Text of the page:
Trump is as much a symptom as a cause of this sad turn of events, but thanks in part to the bad example he sets, as president of what is still the world’s only superpower, authoritarian politics is taking hold the world over – in Russia, Turkey, Egypt, Brazil, India, Hungary, Poland, and the Philippines, among others. Too bad for the people who live in those places that these are countries in which liberal norms are notoriously less secure than in the US or the UK.
If all politics really were local, illiberal backsliding could be more easily isolated, minimizing the harm. But politics is not nearly local enough. And since efforts to derail progressive initiatives in the United States have, if anything, intensified of late, and since it is widely believed that the British election is of at least some relevance to American leftists pondering how best to proceed, it is of paramount importance to learn whatever constructive lessons we can from what happened to Corbyn and the Labor Left.
Forces intent on maintaining the old regime in the UK besmirched Corbyn, preposterously but nevertheless with some success. If and when their American counterparts adapt their methods, it is urgent that their efforts be resisted with all the militance we can muster.
Of the many candidates still vying to be the Democrats’ nominee for president, the billionaires and the moderates ought to be ruled out from the get-go. This is not the place to rehearse the many reasons why; but see my last piece, “Enough Absurdity; Time to Get Smart.” It is different with Sanders and Warren. Either one would be OK, though, in my view, Sanders would be a whole lot better.
He is more authentically left-wing, more Corbyn-like, as it were. If, and only if, the emerging Democratic Left plays its cards right, being like Corbyn is the very opposite of a recipe for defeat.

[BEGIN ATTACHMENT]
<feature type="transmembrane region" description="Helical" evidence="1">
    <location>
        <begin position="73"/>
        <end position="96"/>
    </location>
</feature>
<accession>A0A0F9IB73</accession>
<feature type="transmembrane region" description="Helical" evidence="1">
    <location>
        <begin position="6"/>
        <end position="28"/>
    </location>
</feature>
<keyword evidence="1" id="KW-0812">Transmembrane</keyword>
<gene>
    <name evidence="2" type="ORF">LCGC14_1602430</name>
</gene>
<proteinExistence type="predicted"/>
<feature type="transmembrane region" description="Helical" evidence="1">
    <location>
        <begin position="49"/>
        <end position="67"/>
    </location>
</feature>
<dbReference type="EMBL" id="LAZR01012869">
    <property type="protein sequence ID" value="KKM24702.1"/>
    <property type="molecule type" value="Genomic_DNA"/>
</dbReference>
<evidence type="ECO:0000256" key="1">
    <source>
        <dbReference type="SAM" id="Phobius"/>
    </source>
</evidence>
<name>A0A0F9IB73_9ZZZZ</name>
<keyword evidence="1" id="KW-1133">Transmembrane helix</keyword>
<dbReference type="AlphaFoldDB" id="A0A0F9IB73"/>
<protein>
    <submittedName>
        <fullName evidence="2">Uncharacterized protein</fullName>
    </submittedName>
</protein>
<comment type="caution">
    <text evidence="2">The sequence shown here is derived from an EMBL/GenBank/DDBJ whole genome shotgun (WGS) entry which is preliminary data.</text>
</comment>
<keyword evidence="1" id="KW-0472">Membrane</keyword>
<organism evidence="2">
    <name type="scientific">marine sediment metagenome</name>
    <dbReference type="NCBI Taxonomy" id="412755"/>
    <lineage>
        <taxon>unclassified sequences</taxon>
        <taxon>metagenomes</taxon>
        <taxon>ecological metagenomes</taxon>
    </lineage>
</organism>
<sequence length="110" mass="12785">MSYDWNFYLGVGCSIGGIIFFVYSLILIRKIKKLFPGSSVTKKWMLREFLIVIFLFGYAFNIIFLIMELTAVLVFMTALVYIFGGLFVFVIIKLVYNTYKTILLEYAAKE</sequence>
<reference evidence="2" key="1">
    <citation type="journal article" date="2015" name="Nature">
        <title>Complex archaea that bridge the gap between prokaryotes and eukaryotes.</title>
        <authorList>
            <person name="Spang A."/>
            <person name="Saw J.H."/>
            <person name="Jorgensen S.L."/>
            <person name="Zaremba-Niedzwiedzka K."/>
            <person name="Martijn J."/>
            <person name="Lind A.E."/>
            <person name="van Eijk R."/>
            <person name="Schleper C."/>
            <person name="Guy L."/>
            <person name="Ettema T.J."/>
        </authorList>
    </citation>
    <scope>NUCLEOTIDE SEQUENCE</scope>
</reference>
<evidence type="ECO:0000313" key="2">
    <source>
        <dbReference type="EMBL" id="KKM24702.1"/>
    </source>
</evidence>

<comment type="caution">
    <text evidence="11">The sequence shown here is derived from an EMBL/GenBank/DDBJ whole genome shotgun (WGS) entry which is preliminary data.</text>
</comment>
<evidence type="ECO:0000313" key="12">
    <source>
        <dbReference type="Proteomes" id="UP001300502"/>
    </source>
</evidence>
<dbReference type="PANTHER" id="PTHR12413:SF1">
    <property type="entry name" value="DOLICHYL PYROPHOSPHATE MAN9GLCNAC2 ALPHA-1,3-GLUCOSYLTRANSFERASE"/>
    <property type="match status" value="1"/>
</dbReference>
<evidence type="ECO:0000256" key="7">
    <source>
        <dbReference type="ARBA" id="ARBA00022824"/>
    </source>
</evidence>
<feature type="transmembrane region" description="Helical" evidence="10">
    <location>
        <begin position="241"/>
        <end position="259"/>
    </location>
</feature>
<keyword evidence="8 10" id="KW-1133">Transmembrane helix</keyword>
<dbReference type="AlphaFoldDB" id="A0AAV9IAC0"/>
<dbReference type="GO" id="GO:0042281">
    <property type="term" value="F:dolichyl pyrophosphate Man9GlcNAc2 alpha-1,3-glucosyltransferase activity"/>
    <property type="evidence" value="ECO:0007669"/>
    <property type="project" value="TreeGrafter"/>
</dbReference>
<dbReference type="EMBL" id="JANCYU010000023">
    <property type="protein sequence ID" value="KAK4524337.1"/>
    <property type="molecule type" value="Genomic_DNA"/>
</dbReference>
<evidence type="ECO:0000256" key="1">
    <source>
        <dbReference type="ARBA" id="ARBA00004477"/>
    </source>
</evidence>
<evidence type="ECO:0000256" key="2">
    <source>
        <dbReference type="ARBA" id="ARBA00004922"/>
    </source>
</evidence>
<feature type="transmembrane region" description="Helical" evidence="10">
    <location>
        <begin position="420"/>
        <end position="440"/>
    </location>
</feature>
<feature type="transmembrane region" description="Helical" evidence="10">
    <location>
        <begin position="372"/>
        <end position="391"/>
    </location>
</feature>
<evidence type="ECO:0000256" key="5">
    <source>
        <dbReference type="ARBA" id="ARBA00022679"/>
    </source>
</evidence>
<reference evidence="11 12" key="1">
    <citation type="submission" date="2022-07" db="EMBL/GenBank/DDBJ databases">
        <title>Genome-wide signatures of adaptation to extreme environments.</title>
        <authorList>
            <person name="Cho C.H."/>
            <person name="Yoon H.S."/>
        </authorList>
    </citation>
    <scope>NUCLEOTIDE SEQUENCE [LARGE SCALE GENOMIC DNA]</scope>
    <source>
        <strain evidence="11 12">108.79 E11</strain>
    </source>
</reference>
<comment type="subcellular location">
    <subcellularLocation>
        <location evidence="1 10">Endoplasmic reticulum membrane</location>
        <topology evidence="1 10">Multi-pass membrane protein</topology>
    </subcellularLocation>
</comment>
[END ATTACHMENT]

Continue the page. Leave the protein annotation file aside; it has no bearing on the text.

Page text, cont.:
A Sanders candidacy would wean workers away from the Trump fold – not by advancing kinder gentler versions of the neoliberal policies that made Trump inevitable, but by undoing the conditions that made Trump and Trumpism possible.
Doing so would have a salutary effect on the entire body politic, even in the short run. In the slightly longer run, a Sanders presidency would help roust that great sleeping giant, the American working class, from its soft-on-moderates slumber, setting it free it to resume its historic mission. For remaking the world in ways that are ecologically sound, just, and fit for human habitation, we cannot currently do better than that.
I have three misgivings, however. Even taken together, they do not, in my view, make Warren the better choice, but they are worth reflecting upon and dealing with.
The first is that the time is past due for a woman to be elected president. The main reason why this is important, I think, is so that we can get beyond the point where it is important.
Others, of course, would disagree; they think that electing a woman is important, perhaps even all important, in its own right.
That was certainly the view of many Clinton supporters in 2016. At this point, though, even many of them realize that, despite all their brouhaha about “the glass ceiling” three years ago, the country is, and long has been, “ready” for a woman president. It is finally dawning, even on those who want a woman elected most, that, as James Carville, Clintonite extraordinaire, might put it: “it’s the politics, stupid.”
By that measure, Warren is not at all bad; Sanders, however, is a whole lot better.
My second misgiving has to do with age. This is a problem for Biden too, of course, and also for Trump, though, in his case, all the valences change – enough to allow finding comfort in the thought that as long as there are strokes, all is not lost.
Both Sanders and Warren are in their seventies, but he is roughly two presidential terms older than she. Clearly, at this point, they both have all their marbles and then some. But, as the saying goes, old age is not for sissies; anything can happen.
It is surely of some relevance that, for doing what needs to be done and what they both want to do, eight years, much less four, are not nearly enough; and that, going by the odds, Warren has a better chance than Sanders of still being in top form in eight or even four years’ time.
Being older than Warren and younger than Sanders, and approaching the point where friends and acquaintances are at least as likely to be dead or out of commission as still in their prime, the pertinence of this consideration is something of which I cannot help but be aware, and upon which I can speak with some authority.
Being every bit as Chosen as Sanders, I have some authority on that too, and I also cannot help but be aware of the Jewish Question. Hence, my third misgiving: it is that nominating him might not be, as we say, good for the Jews.
Before Trump, I used to think that in the United States, being Jewish was of no political consequence whatever. How could it be when, for example, Sheldon Adelson, a character straight out of The Protocols of the Elders of Zion, could be all buddy buddy with some of the vilest Republican crackers in all creation, seemingly without objection or even notice from anybody?